The latter is a common source of strife. While, by law, any rental bond received must be lodged with the state's statutory body, many households don't comply, particularly if tenants come and go frequently. Getting someone to refund what had been paid can be difficult if things had not been done by the book upfront.

"People moving out can be blackmailed over their bond - they don't get it back until another person moves in and pays their bond in their stead," Young says.

"Lodging the bond does avoid a lot of issues later on."

Girlfriends and boyfriends becoming de facto, non-paying members of the household can also cause ructions among other tenants, who resent subsiding the living costs of a flatmate's squeeze.

Tenants Union of Victoria chief executive Mark O'Brien says outlining obligations before signing a tenancy agreement or giving a new flattie the key to the door can result in fewer disputes down the track.

"Try to be clear about who's paying what and when," O'Brien says. "Put it in writing, even if it's just between three of you and not legally enforceable." It's an approach that worked for Melbourne IT consultant Craig Lambie, who paid the mortgage on his three-bedroom inner-city apartment by running it as a share house from 2002 to 2012. During that time he shared digs with more than 30 flatmates, many of them foreigners in town for a short stint, and experienced financial issues with just a handful.

Before moving in, flatmates were required to sign an agreement detailing the rent and bills and asked to pay a month's rent as a "bill bond". Lambie retained these funds in his mortgage account as insurance against them skipping town.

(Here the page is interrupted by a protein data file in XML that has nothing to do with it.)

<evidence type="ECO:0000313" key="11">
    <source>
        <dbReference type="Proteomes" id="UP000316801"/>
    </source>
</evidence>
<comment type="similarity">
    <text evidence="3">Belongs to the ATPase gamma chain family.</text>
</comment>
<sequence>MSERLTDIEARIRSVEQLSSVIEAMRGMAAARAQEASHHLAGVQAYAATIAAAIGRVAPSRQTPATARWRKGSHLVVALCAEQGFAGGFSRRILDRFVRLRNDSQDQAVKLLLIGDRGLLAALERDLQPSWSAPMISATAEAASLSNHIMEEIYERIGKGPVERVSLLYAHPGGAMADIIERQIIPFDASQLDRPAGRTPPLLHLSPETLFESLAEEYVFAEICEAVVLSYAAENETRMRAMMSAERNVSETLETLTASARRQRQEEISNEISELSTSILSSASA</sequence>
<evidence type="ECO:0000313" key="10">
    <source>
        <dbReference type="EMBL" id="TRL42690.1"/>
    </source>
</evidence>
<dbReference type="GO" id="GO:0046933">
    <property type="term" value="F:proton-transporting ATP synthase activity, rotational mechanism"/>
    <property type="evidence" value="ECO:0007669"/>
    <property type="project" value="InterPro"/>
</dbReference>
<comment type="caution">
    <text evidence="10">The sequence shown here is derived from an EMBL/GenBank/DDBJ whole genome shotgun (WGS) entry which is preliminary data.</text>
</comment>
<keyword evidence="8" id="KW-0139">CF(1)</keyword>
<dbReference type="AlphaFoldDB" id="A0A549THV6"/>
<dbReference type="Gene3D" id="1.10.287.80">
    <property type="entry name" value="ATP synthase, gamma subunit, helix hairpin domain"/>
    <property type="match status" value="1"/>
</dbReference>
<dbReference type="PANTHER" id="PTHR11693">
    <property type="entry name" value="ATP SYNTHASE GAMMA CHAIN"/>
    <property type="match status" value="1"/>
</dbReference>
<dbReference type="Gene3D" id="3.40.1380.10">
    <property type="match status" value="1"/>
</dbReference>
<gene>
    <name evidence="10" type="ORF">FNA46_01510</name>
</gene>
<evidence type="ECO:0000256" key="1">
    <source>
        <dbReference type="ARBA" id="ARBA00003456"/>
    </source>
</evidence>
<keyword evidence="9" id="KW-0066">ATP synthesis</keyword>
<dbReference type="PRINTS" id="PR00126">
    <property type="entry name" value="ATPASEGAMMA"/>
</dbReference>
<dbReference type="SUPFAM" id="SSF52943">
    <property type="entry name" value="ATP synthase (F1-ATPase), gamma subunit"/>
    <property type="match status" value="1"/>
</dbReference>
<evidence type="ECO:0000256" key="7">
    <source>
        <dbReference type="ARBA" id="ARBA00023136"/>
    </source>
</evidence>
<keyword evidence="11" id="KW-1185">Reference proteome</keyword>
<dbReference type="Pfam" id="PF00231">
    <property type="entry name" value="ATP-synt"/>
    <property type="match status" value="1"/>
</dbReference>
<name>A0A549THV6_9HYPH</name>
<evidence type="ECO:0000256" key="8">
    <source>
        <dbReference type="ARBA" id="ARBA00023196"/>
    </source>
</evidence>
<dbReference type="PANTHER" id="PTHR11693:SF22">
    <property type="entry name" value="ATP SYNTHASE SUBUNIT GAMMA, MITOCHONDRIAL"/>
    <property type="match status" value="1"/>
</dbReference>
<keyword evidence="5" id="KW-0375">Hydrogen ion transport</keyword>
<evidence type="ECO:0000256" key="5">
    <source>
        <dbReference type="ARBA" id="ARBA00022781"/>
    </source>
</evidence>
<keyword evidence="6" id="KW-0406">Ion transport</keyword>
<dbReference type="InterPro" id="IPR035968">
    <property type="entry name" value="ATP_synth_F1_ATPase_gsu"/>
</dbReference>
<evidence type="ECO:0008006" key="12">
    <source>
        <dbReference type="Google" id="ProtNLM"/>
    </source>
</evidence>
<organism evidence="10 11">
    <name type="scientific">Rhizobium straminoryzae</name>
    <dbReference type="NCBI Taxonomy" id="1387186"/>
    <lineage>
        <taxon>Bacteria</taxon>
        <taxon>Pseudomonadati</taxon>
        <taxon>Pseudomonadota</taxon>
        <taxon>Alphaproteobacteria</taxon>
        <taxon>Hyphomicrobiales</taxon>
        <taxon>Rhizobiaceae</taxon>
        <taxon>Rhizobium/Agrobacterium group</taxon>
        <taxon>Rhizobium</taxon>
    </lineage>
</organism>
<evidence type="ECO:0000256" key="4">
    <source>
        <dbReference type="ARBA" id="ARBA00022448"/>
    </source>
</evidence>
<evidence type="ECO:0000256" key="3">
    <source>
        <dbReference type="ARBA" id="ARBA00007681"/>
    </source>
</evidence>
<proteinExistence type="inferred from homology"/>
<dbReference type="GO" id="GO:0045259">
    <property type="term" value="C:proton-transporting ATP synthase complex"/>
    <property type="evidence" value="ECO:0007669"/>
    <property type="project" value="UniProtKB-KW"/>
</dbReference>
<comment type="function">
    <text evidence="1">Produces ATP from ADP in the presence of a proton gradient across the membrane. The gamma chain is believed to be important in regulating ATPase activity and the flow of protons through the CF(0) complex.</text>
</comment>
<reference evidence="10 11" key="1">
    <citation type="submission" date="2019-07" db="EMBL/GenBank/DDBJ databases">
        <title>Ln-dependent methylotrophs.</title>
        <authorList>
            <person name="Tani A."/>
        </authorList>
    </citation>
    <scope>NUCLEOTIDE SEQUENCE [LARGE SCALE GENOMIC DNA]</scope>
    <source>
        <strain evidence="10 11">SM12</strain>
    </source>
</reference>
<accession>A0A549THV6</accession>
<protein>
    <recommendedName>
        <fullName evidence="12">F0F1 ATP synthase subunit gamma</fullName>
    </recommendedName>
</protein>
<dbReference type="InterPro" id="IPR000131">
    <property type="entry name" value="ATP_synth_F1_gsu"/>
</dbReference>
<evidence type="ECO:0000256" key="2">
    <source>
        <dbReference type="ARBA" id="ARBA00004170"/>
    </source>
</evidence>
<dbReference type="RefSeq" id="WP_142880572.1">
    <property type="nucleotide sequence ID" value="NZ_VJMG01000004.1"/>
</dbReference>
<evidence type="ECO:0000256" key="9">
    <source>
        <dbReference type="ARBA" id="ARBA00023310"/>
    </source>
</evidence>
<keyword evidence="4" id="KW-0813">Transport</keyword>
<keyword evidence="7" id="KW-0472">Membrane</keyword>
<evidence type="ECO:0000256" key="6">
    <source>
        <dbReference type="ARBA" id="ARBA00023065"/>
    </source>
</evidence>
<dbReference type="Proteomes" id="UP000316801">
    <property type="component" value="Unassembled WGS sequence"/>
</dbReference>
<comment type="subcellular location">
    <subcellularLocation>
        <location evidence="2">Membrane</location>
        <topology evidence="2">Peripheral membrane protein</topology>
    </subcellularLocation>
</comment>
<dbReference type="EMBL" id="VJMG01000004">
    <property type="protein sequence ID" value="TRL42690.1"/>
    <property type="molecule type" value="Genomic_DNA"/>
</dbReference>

Stringent record-keeping made for fewer arguments when the quarterly gas or electric bill was due.

"I kept a spreadsheet 'cause I'm a geek," Lambie says.

"That's how I tracked it because bills only come every three months and if someone moved out mid-bill cycle, it was painful."

For households that don't have a resident number-cruncher, technology can make this process less fraught. Apps such as Settle Up and Splitwise allow households to track and apportion costs within a group.

Cashing in on share-house squalor

A perennially popular theme for novels and television shows, share housing is usually portrayed as either grungy and anarchic, a la The Young Ones, or cool and convivial, a la Friends.

Author John Birmingham turned share-house squalor into a money spinner with the publication of his 1994 cult novel He Died with a Felafel in His Hand, a series of anecdotes based on his time living with a colourful parade of housemates. Finances were the least of their problems, Birmingham says. "Rent in those days wasn't as crippling as it is now and we tended to live in much larger houses with the burden spread over more people."

His standout financial memory involves a housemate who created a false identity to obtain credit. "We didn't know about it until she'd moved out, gone on a credit card spending spree and run up tens of thousands in debt," Birmingham says.

"Eventually the repo men and debt collectors — and even the sheriff — all started knocking on our door. It took a few visits for us to put together the story. I remember the disappointment in their eyes as we invited them in, sat them down and told them how they'd been gamed."